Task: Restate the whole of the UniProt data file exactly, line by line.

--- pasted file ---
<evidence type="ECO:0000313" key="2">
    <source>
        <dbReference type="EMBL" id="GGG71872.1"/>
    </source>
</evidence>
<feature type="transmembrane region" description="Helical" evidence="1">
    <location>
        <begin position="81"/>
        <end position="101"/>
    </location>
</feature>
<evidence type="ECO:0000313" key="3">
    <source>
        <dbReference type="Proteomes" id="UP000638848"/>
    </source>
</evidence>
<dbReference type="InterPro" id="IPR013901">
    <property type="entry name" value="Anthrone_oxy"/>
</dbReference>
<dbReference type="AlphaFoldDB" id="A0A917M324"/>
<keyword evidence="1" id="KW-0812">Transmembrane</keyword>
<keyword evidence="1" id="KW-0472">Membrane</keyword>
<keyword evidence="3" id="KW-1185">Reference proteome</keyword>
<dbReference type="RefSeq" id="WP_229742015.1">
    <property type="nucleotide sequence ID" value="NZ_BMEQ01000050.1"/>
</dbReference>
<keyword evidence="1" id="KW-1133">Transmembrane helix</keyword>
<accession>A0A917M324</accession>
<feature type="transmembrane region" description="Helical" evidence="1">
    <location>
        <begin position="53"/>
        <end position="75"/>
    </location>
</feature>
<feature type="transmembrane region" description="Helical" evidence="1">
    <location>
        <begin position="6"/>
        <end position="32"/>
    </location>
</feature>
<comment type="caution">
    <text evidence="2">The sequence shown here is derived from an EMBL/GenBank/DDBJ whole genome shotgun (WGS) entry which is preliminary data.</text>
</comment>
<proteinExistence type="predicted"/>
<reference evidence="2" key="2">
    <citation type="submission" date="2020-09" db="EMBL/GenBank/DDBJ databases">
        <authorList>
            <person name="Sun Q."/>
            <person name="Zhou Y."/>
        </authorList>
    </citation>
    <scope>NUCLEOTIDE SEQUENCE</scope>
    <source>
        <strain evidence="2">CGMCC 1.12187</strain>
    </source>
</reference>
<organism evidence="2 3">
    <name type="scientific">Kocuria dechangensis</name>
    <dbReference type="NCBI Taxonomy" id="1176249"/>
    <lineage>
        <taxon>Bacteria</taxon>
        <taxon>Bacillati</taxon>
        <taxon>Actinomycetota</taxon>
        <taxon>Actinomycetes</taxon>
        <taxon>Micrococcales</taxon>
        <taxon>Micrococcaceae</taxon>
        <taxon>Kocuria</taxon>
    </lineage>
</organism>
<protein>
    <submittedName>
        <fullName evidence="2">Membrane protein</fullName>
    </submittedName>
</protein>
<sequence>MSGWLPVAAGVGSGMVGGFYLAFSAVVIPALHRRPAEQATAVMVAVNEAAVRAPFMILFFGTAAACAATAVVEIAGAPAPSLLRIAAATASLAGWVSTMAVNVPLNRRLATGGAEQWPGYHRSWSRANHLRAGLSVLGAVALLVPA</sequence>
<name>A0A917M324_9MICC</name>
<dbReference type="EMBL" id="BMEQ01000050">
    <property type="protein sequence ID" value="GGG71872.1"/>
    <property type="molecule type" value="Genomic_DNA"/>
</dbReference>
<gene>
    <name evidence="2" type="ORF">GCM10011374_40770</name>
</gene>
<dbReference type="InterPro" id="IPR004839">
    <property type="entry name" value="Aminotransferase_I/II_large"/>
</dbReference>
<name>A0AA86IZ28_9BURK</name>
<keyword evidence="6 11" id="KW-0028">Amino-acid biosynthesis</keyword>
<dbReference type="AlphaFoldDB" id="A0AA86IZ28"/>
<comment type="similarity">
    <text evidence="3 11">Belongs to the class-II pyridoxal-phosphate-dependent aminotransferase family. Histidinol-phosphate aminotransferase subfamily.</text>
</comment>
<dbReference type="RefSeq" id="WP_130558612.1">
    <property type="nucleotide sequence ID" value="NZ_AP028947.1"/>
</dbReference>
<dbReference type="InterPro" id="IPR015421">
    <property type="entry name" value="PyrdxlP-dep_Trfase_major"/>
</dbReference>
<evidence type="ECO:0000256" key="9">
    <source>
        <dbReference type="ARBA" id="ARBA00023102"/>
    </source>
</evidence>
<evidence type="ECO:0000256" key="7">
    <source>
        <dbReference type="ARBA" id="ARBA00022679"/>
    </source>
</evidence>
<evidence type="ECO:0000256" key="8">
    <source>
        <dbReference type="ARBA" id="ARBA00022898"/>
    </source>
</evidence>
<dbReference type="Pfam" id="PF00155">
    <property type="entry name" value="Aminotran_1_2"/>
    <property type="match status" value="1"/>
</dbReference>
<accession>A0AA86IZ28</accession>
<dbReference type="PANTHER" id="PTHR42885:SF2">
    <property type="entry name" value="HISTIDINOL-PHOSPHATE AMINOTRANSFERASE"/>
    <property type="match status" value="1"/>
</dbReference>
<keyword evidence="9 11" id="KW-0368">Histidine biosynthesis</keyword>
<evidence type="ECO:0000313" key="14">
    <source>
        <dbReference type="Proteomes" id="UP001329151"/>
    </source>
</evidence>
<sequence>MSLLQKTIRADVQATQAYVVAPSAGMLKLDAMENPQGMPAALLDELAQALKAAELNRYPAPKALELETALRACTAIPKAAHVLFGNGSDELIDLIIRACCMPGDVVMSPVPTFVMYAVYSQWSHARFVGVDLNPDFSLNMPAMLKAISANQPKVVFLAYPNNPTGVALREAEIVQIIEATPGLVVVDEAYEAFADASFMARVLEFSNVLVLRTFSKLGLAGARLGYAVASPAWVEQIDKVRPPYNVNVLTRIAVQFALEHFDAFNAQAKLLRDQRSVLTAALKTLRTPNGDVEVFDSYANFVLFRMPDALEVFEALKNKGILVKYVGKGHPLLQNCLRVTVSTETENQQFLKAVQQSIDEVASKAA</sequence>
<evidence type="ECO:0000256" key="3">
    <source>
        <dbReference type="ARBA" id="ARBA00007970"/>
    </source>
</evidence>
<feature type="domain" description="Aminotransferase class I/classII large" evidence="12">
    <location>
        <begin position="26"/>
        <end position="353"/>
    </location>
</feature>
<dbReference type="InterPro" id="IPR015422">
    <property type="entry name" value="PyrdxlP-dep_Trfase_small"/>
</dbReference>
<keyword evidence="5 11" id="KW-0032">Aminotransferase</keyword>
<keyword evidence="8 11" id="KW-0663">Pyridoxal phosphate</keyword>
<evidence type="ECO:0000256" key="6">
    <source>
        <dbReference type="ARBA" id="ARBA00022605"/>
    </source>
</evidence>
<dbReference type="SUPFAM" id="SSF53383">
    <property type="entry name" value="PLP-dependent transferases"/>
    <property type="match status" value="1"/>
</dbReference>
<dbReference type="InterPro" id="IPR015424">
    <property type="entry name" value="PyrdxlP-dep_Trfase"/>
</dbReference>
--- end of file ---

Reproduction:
<evidence type="ECO:0000313" key="2">
    <source>
        <dbReference type="EMBL" id="GGG71872.1"/>
    </source>
</evidence>
<feature type="transmembrane region" description="Helical" evidence="1">
    <location>
        <begin position="81"/>
        <end position="101"/>
    </location>
</feature>
<evidence type="ECO:0000313" key="3">
    <source>
        <dbReference type="Proteomes" id="UP000638848"/>
    </source>
</evidence>
<dbReference type="InterPro" id="IPR013901">
    <property type="entry name" value="Anthrone_oxy"/>
</dbReference>
<dbReference type="AlphaFoldDB" id="A0A917M324"/>
<keyword evidence="1" id="KW-0812">Transmembrane</keyword>
<keyword evidence="1" id="KW-0472">Membrane</keyword>
<keyword evidence="3" id="KW-1185">Reference proteome</keyword>
<dbReference type="RefSeq" id="WP_229742015.1">
    <property type="nucleotide sequence ID" value="NZ_BMEQ01000050.1"/>
</dbReference>
<keyword evidence="1" id="KW-1133">Transmembrane helix</keyword>
<accession>A0A917M324</accession>
<feature type="transmembrane region" description="Helical" evidence="1">
    <location>
        <begin position="53"/>
        <end position="75"/>
    </location>
</feature>
<feature type="transmembrane region" description="Helical" evidence="1">
    <location>
        <begin position="6"/>
        <end position="32"/>
    </location>
</feature>
<comment type="caution">
    <text evidence="2">The sequence shown here is derived from an EMBL/GenBank/DDBJ whole genome shotgun (WGS) entry which is preliminary data.</text>
</comment>
<proteinExistence type="predicted"/>
<reference evidence="2" key="2">
    <citation type="submission" date="2020-09" db="EMBL/GenBank/DDBJ databases">
        <authorList>
            <person name="Sun Q."/>
            <person name="Zhou Y."/>
        </authorList>
    </citation>
    <scope>NUCLEOTIDE SEQUENCE</scope>
    <source>
        <strain evidence="2">CGMCC 1.12187</strain>
    </source>
</reference>
<organism evidence="2 3">
    <name type="scientific">Kocuria dechangensis</name>
    <dbReference type="NCBI Taxonomy" id="1176249"/>
    <lineage>
        <taxon>Bacteria</taxon>
        <taxon>Bacillati</taxon>
        <taxon>Actinomycetota</taxon>
        <taxon>Actinomycetes</taxon>
        <taxon>Micrococcales</taxon>
        <taxon>Micrococcaceae</taxon>
        <taxon>Kocuria</taxon>
    </lineage>
</organism>
<protein>
    <submittedName>
        <fullName evidence="2">Membrane protein</fullName>
    </submittedName>
</protein>
<sequence>MSGWLPVAAGVGSGMVGGFYLAFSAVVIPALHRRPAEQATAVMVAVNEAAVRAPFMILFFGTAAACAATAVVEIAGAPAPSLLRIAAATASLAGWVSTMAVNVPLNRRLATGGAEQWPGYHRSWSRANHLRAGLSVLGAVALLVPA</sequence>
<name>A0A917M324_9MICC</name>
<dbReference type="EMBL" id="BMEQ01000050">
    <property type="protein sequence ID" value="GGG71872.1"/>
    <property type="molecule type" value="Genomic_DNA"/>
</dbReference>
<gene>
    <name evidence="2" type="ORF">GCM10011374_40770</name>
</gene>
<dbReference type="InterPro" id="IPR004839">
    <property type="entry name" value="Aminotransferase_I/II_large"/>
</dbReference>
<name>A0AA86IZ28_9BURK</name>
<keyword evidence="6 11" id="KW-0028">Amino-acid biosynthesis</keyword>
<dbReference type="AlphaFoldDB" id="A0AA86IZ28"/>
<comment type="similarity">
    <text evidence="3 11">Belongs to the class-II pyridoxal-phosphate-dependent aminotransferase family. Histidinol-phosphate aminotransferase subfamily.</text>
</comment>
<dbReference type="RefSeq" id="WP_130558612.1">
    <property type="nucleotide sequence ID" value="NZ_AP028947.1"/>
</dbReference>
<dbReference type="InterPro" id="IPR015421">
    <property type="entry name" value="PyrdxlP-dep_Trfase_major"/>
</dbReference>
<evidence type="ECO:0000256" key="9">
    <source>
        <dbReference type="ARBA" id="ARBA00023102"/>
    </source>
</evidence>
<evidence type="ECO:0000256" key="7">
    <source>
        <dbReference type="ARBA" id="ARBA00022679"/>
    </source>
</evidence>
<evidence type="ECO:0000256" key="8">
    <source>
        <dbReference type="ARBA" id="ARBA00022898"/>
    </source>
</evidence>
<dbReference type="Pfam" id="PF00155">
    <property type="entry name" value="Aminotran_1_2"/>
    <property type="match status" value="1"/>
</dbReference>
<accession>A0AA86IZ28</accession>
<dbReference type="PANTHER" id="PTHR42885:SF2">
    <property type="entry name" value="HISTIDINOL-PHOSPHATE AMINOTRANSFERASE"/>
    <property type="match status" value="1"/>
</dbReference>
<keyword evidence="9 11" id="KW-0368">Histidine biosynthesis</keyword>
<evidence type="ECO:0000313" key="14">
    <source>
        <dbReference type="Proteomes" id="UP001329151"/>
    </source>
</evidence>
<sequence>MSLLQKTIRADVQATQAYVVAPSAGMLKLDAMENPQGMPAALLDELAQALKAAELNRYPAPKALELETALRACTAIPKAAHVLFGNGSDELIDLIIRACCMPGDVVMSPVPTFVMYAVYSQWSHARFVGVDLNPDFSLNMPAMLKAISANQPKVVFLAYPNNPTGVALREAEIVQIIEATPGLVVVDEAYEAFADASFMARVLEFSNVLVLRTFSKLGLAGARLGYAVASPAWVEQIDKVRPPYNVNVLTRIAVQFALEHFDAFNAQAKLLRDQRSVLTAALKTLRTPNGDVEVFDSYANFVLFRMPDALEVFEALKNKGILVKYVGKGHPLLQNCLRVTVSTETENQQFLKAVQQSIDEVASKAA</sequence>
<evidence type="ECO:0000256" key="3">
    <source>
        <dbReference type="ARBA" id="ARBA00007970"/>
    </source>
</evidence>
<feature type="domain" description="Aminotransferase class I/classII large" evidence="12">
    <location>
        <begin position="26"/>
        <end position="353"/>
    </location>
</feature>
<dbReference type="InterPro" id="IPR015422">
    <property type="entry name" value="PyrdxlP-dep_Trfase_small"/>
</dbReference>
<keyword evidence="5 11" id="KW-0032">Aminotransferase</keyword>
<keyword evidence="8 11" id="KW-0663">Pyridoxal phosphate</keyword>
<evidence type="ECO:0000256" key="6">
    <source>
        <dbReference type="ARBA" id="ARBA00022605"/>
    </source>
</evidence>
<dbReference type="SUPFAM" id="SSF53383">
    <property type="entry name" value="PLP-dependent transferases"/>
    <property type="match status" value="1"/>
</dbReference>
<dbReference type="InterPro" id="IPR015424">
    <property type="entry name" value="PyrdxlP-dep_Trfase"/>
</dbReference>